Though efforts to repeal the Affordable Care Act have continually been unsuccessful, the omnibus spending bill just signed by the president shows that ACA opponents are likely to have more luck targeting smaller chunks of the law, according to the Associated Press.
A $1.1 trillion budget and tax deal unveiled Tuesday includes several measures that will tweak the Affordable Care Act, but the healthcare law will continue despite delays in some of the taxes intended to help fund it, according to analysts.
Lawmakers in the House reached a deal Tuesday on a $1.1 trillion spending bill and a package of tax breaks that includes a tentative agreement to delay the Affordable Care Act's controversial Cadillac tax by two years, suspend the medical device tax through 2017 and delay the ACA's fee on health insurers for one year, the New York Times reports.
The potential one-year delay of an Affordable Care Act tax could prevent health insurers from paying several billions of dollars annually to the U.S. government in 2017 and 2018, Morning Consult reports.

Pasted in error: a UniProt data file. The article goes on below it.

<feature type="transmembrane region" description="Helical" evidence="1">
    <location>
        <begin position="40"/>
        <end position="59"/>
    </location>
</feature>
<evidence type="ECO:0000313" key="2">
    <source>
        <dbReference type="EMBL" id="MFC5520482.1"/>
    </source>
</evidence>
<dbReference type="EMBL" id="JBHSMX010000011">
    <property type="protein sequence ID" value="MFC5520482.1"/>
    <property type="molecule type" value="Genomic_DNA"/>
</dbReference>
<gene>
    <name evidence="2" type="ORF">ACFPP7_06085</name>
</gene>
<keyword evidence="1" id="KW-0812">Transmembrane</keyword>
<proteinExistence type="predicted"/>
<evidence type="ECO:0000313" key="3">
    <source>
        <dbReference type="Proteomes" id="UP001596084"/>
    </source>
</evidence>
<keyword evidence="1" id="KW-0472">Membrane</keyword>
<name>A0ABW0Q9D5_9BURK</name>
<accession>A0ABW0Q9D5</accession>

The Obama administration will "strongly oppose" efforts by Congress to repeal the Cadillac tax, White House spokesman Josh Earnest said Wednesday.
A broader package of tax extenders that lawmakers are working to iron out this week could include a two-year delay on the Cadillac tax and the medical device tax, plus a one-year delay on a health tax on insurers, Morning Consult reports.
The Senate voted 52-47 Thursday to pass legislation that would repeal large swaths of the Affordable Care Act, a bill certain to be vetoed by President Barack Obama.
Both Democratic and Republican lawmakers are hoping to make some broad changes to the Cadillac tax by the end of the year, but they say that the missing part is any word from the White House, according to The Hill.
There's a battle brewing regarding the Cadillac tax, and this time it's not in politics. Economists believe the Cadillac tax that will apply to expensive health insurance plans will ultimately raise wages, but there may actually be little evidence to support this.
Opponents of the Cadillac tax now say they are willing to compromise in their effort to repeal the controversial provision of the Affordable Care Act.